South Korea clears homegrown multinational conglomerate Samsung to start testing autonomous vehicles on the country’s streets, while another local company, automotive supplier Hyundai, fixes security bug in its cars.
The approval, granted by the country’s Land, Infrastructure and Transport Ministry yesterday, will allow the company to test autonomous vehicles on real roads.
The trial will use vehicles from another South Korean firm Hyundai, augmented with Samsung-developed advanced sensors and machine-learning systems.
The electronics company hopes that it will be able to sell technology to car manufacturers, rather than build self-driving cars itself.
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A call for collaboration
“Samsung Electronics plans to develop algorithms, sensors and computer modules that will make a self-driving car that is reliable even in the worst weather conditions,” the company said in a statement.
According to the Korean Herald, a ministry spokesperson said that self-driving cars “call for the collaboration of various cutting-edge technologies from the automobile, artificial intelligence and information communication sector” and that the government in South Korea was committed to creating a favourable environment in the country for the sector’s growth.
The spokesperson added that the proposed vehicle “utilises artificial intelligence, or deep learning algorithms, that make inferences of its own about road situations and obstacles”.
Samsung joins around 20 other companies with permission to test driverless cars in South Korea. Hyundai was the first company in the country to gain such permission. South Korea has eased regulations around testing of self-driving cars and last month, it permitted autonomous cars without a steering wheel or pedal to be tested on roads.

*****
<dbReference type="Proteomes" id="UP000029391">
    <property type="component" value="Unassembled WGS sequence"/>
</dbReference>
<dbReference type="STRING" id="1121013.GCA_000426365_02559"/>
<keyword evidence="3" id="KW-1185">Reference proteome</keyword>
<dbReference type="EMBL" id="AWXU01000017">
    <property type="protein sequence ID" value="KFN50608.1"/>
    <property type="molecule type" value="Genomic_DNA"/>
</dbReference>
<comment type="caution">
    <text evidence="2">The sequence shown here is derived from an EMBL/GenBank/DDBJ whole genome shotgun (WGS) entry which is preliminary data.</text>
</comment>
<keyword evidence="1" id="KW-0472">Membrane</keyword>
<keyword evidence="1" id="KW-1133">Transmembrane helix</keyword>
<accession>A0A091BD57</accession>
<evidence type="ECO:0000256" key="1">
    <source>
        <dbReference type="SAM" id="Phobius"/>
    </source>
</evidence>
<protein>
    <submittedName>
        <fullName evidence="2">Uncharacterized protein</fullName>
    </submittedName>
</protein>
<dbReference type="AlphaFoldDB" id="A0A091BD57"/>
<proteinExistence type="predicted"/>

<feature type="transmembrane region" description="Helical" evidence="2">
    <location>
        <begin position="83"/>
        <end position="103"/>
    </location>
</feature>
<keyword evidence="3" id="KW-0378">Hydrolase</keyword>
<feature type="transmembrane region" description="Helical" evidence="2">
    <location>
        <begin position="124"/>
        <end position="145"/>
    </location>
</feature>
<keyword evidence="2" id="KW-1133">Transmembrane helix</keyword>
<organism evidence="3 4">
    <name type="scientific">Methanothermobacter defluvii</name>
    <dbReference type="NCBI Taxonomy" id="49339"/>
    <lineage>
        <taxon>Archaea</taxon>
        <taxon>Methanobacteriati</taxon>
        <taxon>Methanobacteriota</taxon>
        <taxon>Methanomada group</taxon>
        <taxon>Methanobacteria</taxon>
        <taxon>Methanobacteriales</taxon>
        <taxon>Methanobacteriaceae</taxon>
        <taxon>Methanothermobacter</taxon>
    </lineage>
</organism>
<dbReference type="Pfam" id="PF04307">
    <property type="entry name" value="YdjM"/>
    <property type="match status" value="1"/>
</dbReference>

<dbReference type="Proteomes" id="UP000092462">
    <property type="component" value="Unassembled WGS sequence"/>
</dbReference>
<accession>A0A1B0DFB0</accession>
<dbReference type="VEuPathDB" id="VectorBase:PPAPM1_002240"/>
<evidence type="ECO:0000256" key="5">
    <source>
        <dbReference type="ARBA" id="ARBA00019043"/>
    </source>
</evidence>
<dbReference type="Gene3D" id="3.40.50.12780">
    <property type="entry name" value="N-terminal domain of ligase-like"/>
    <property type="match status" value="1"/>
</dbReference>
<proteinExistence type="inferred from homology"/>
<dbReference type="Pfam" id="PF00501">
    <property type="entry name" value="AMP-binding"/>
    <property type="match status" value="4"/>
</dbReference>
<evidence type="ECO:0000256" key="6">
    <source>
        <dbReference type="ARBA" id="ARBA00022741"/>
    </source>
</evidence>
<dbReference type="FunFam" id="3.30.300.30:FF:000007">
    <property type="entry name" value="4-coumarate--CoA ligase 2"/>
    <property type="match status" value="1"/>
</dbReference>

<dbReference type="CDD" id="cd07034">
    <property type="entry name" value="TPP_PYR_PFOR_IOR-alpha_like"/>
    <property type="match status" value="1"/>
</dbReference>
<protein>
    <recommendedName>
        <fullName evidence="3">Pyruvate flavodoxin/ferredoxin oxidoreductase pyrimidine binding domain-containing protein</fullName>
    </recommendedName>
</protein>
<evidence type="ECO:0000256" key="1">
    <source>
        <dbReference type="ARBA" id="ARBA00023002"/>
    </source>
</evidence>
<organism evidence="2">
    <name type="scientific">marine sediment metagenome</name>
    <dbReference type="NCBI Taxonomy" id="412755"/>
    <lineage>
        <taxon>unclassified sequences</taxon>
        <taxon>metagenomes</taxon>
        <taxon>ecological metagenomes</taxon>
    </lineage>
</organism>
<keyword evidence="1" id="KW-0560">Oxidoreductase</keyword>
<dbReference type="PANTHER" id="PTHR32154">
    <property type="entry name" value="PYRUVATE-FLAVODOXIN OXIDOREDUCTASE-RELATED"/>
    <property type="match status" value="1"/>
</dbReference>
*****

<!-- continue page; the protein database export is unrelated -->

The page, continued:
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Hyundai connected car flaw
The news comes amidst reports that Hyundai has needed to fix a security vulnerability in its connected car app that could allow hackers to locate, unlock and start its cars.
According to a blog post by IT security company Rapid7, affected versions of the Hyundai Blue Link mobile application upload application logs to a static IP address over HTTP on port 8080.
The log is encrypted using a symmetrical key, “1986l12Ov09e”, which is defined in the Blue Link application (specifically, C1951e.java), and cannot be modified by the user, according to Rapid7’s researchers.
“Once decoded, the logs contain personal information, including the user’s username, password, PIN, and historical GPS data about the vehicle’s location. This information can be used to remotely locate, unlock and start the associated vehicle,” they said.
Since the vulnerability was flagged to Hyundai, the car company has updated the Hyundai Blue Link app to version 3.9.6, which removes the LogManager log transmission feature.
Read more: Hackers could use mobile apps to steal connected cars, says Kaspersky